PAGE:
Top GAA referee David Gough has revealed the only moment in which he was scared after taking charge of a match.
Speaking on RTE’s Morning Ireland he said, ” I was scared once, in an All-Ireland semi-final in 2016 when I made a mistake and walked off the pitch not knowing I had made a mistake.
“I would say on that day there was a lot of abuse thrown at me as I was walking off and that was scary as I didn’t understand why there was such language being thrown at me,”
The abuse was as a result of a free late in the game not awarded to Kerry by Gough in the game between Dublin which would have levelled the game.
Dublin went on to win by 2 points, Gough subsequently admitted he had not seen the foul and if he had would have awarded the free.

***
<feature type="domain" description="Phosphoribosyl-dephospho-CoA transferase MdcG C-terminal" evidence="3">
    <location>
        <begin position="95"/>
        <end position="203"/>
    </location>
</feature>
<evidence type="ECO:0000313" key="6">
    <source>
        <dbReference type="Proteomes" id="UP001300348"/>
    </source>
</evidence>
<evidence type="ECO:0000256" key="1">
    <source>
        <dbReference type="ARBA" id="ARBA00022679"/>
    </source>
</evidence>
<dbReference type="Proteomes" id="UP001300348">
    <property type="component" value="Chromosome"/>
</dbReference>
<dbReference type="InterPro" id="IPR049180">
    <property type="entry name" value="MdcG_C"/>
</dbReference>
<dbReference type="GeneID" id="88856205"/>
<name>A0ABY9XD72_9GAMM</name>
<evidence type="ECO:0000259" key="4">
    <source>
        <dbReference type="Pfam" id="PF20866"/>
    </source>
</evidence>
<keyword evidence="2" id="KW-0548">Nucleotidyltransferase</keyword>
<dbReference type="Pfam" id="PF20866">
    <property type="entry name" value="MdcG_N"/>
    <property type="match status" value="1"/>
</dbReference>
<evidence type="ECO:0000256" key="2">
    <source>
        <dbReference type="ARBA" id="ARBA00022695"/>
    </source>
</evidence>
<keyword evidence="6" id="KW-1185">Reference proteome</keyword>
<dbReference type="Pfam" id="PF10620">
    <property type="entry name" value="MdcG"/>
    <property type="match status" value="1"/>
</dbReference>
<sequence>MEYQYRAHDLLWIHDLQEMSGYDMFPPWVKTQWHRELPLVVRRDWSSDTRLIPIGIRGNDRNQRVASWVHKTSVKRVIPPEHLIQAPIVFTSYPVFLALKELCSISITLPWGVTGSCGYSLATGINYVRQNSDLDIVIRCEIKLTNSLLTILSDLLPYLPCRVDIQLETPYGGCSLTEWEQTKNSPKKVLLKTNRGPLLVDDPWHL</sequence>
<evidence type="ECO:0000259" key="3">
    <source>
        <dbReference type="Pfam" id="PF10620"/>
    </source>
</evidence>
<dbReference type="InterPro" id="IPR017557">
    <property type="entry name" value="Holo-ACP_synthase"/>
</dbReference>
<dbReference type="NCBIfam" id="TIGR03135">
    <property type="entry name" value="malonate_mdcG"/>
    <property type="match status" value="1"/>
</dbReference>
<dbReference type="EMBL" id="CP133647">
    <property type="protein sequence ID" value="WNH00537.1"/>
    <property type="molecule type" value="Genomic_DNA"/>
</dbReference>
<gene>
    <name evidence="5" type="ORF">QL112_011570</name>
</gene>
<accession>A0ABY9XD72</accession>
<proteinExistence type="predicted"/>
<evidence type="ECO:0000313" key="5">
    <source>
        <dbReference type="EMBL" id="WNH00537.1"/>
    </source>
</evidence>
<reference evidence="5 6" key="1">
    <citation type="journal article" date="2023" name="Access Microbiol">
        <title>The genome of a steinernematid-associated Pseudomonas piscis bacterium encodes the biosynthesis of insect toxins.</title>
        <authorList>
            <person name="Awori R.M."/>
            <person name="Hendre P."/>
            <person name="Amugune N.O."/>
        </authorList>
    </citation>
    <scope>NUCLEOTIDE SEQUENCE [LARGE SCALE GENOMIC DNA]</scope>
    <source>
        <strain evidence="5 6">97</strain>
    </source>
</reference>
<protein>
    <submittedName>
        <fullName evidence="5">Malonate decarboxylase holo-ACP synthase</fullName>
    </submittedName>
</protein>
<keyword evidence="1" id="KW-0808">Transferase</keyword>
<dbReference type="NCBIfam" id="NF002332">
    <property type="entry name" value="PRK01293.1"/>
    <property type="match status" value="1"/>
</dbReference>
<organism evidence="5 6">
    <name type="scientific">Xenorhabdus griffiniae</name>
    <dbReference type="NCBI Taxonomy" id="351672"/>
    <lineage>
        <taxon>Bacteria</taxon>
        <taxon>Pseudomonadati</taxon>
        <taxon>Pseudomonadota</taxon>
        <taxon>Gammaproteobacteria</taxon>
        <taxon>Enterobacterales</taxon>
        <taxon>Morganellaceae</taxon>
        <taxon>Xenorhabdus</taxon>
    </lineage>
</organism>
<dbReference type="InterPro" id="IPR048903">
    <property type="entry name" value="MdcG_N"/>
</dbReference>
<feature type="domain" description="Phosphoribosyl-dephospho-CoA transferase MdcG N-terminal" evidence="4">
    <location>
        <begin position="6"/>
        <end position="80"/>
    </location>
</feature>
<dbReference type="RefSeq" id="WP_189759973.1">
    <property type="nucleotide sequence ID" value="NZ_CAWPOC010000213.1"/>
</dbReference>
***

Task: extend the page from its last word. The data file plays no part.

The Slane official was on the show to react to claims from Fine Gael TD and former Mayo footballer, Alan Dillon, that GAA referees receive as much, if not more abuse, from coaches and fans as their soccer counterparts, who recently went on strike over the issue.
Talking to Meath Live afterwards Gough said, ‘ From my first day as a ref I reported every bit of abuse I got and the word soon went out that David Gough didn’t take abuse with the result I rarely experience any now.
‘I suppose that day in Croke Park was as puzzling as it was scary because at that point I genuinely hadn’t a clue that I had made a mistake.’
He had earlier told the RTE programme, he supported the FAI referees stance to escalate to a strike event in the case of the Dublin underage leagues in recent weeks due to the abuse being suffered.
“We’re all volunteers, no one is making money from this. We’re not out there to ruin games but only to facilitate them and ensure teams have a fair opportunity to win.
“A hugely positive move at underage GAA games is the silent sideline whereby management can only shout words of encouragement aimed to their players. “This has resulted in very little abuse of officials in underage games in Meath, Mr Gough said.